Friday, March 31, 2006

Vive La Tradition

It’s a pretty sure thing that Ernest-Antoine Seillière will not be invited to this year’s official Bastille Day festivities in Paris – unless the celebration is intended to mark the return of the guillotine. The unfortunate M Seillière committed two capital crimes in the presence of French President Jacques Chirac at a recent EU meeting. The first was to begin his presentation to representatives of all 25 EU members in English. The second was his response to Chirac’s question as to why he was not speaking French. Ernest-Antoine responded by saying, “I’m going to speak English because that is the language of business.” With that, President Chirac stomped out of the meeting. Jacques is a bit touchy about language these days.

Last year, H I reported on Chirac’s plan to launch a French language internet search engine to compete with Google. Since storming that particular barricade has had mixed results, the backup plan was to launch Chaîne d’Information Internationale (CII), an overseas Francophone news channel to compete with the BBC and CNN. As le Président said, in French of course, “France must be on the front line in the global battle of TV pictures.” (He did not explain the difference between a French and an English picture.)

Unfortunately for CII, a detailed marketing survey has shown that most of the overseas hotels, airports and cable outlets that have a demand for a French language, all-news, 24-hour channel are in Mali, Senegal, and Haiti. The survey also revealed that those three countries have a combined 37 television sets. As a result, Jean-Pierre Paoli, an executive with the new channel, has recently announced that, for about 22 hours a day, broadcasts will be in English. It looks like Jean-Pierre will get to play drop-the-soap with Ernest-Antoine in the Bastille.

Escape for these two to the US is not an option. These days no one in France can get a passport that the US will accept without waiting about 3 months for a visa. France contracted with a company called François-Charles Oberthur Fiduciare to print the new biometric passports required by US immigration laws since October 2005. Workers at the Imprimerie Nationale protested that Cardinal de Richelieu set up their printing operation in 1648. With that much tradition, the outcome of the resulting lawsuit was never in doubt: 21st Century – 0, 17th Century - 1. The $200 million dent in the travel industry as a result of the late start on the new passports was never in doubt either.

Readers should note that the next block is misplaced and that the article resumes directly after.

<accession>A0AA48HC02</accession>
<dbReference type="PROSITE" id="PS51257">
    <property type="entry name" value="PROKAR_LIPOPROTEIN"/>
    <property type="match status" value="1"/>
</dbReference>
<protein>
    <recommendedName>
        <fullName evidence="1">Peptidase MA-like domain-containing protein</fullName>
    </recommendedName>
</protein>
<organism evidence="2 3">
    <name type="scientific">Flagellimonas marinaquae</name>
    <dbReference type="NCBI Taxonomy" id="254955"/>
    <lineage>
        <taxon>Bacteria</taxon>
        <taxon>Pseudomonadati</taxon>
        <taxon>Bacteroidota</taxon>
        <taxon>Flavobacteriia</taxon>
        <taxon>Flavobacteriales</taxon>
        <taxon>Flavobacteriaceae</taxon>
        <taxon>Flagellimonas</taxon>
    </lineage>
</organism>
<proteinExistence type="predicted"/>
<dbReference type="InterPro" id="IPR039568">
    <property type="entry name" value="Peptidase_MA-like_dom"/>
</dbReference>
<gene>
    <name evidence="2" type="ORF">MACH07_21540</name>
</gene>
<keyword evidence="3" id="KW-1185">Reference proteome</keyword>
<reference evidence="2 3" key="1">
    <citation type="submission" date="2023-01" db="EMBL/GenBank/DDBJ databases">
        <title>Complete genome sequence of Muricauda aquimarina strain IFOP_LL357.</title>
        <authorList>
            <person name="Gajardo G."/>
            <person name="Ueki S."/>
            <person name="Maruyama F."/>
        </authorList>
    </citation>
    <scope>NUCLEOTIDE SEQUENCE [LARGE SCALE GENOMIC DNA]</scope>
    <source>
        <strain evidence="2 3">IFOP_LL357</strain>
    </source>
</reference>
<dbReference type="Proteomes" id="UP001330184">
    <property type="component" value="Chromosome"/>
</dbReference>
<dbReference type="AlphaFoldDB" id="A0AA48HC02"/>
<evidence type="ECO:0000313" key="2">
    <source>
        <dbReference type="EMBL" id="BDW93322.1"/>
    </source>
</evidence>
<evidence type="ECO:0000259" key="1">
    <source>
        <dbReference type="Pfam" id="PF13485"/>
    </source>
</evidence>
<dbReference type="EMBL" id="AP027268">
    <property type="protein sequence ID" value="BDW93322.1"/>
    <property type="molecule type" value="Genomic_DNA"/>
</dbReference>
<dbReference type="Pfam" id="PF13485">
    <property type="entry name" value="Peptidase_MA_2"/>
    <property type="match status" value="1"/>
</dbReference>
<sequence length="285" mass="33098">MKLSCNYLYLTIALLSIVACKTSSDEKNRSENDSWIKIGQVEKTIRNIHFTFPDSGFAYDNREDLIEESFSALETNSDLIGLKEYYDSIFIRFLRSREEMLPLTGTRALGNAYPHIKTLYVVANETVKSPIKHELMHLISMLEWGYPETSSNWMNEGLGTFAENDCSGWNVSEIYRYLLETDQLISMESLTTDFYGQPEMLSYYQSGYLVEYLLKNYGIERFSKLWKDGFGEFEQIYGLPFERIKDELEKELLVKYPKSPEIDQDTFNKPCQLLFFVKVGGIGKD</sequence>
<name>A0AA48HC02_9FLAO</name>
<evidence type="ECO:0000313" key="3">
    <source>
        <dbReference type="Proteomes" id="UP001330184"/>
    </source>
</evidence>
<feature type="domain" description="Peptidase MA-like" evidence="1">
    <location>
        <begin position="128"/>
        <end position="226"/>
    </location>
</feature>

Travel to the US is off by about 30%. With about 300,000 Frenchmen hanging around the US embassy in Paris waiting for visas instead of hanging around Disneyworld, it’s a good bet that demand for the CII channel will be off by about 99% at the Holiday Inn in Orlando.

Sadly, H I’s interview with President Chirac was cancelled. Between the mob scene around the American Embassy, students smashing up Paris, the union demonstrations, the burning cars, and the practice riots in preparation for this year’s Bastille Day, he’s very busy. H I was, however, able to contact the lead announcer of CII’s English language service, Louis-Auguste d’Agincourt. He is optimistic about the plans for CII and its ability to compete with the BBC and CNN in English. “We are goingue ovair les scripts of zee old Panque Panthair cinémas for to attract zee haudience,” he said. “Eef Petair Sellairs can take on zee Anglish, d’Agincourt can do eet as well!”


Anonymous dv said...

Tres bien fait!

Now that the Irish and the Poles have become serious nations. Where would be be without the French to stand in the essential role of world comic?

1:11 PM  
Blogger birdwoman said...

hey, wouldn't the quebecquois want an all french all the time news channel? That should take the total number of sets up to 137, at least.


1:01 PM  

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